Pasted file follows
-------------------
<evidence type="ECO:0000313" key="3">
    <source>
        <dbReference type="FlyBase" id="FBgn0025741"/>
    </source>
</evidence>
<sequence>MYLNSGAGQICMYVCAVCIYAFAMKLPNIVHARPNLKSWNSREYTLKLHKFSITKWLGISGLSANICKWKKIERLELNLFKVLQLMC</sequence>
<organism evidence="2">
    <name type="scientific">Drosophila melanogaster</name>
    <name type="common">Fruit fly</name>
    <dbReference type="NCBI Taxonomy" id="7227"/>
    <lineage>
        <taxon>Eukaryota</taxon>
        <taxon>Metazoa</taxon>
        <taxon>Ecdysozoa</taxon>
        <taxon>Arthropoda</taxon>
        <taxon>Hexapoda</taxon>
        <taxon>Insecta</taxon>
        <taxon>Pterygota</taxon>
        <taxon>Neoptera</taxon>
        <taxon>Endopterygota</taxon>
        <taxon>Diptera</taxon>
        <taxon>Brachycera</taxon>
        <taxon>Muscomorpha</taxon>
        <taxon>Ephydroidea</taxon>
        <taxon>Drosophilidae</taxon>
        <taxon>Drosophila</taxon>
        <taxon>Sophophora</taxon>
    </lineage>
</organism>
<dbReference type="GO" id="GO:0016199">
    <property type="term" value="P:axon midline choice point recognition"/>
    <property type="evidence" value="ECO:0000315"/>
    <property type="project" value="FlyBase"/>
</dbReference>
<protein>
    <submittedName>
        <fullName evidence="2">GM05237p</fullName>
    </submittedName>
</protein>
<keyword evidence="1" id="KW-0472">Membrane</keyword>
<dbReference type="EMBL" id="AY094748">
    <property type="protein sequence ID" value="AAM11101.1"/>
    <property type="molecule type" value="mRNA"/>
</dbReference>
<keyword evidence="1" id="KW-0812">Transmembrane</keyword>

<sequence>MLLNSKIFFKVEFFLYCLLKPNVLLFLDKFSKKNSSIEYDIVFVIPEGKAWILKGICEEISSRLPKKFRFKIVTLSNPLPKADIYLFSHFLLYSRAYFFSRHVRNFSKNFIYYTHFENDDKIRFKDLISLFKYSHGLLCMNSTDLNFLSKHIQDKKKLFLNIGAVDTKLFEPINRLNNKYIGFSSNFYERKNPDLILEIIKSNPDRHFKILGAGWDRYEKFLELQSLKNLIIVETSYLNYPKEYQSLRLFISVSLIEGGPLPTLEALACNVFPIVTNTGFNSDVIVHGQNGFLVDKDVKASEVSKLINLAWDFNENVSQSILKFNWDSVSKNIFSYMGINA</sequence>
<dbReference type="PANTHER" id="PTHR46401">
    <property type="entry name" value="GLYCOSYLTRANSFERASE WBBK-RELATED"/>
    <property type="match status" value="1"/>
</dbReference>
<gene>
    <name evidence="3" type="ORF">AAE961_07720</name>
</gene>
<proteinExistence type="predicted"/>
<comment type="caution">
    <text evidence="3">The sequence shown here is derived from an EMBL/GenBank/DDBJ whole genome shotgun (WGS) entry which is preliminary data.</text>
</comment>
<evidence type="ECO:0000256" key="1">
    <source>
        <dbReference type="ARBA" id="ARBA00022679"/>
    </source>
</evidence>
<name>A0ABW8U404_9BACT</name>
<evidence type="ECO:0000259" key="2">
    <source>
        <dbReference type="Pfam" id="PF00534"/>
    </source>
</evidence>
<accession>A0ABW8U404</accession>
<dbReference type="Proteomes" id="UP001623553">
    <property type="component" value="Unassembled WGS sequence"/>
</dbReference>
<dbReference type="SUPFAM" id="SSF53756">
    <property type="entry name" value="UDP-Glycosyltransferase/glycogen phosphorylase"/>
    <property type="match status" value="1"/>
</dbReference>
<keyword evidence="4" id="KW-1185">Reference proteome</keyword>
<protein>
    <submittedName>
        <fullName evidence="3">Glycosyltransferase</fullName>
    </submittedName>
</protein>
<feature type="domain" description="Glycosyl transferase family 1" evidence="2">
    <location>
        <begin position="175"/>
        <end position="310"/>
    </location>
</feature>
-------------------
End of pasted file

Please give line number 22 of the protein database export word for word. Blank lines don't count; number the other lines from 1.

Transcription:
        <taxon>Brachycera</taxon>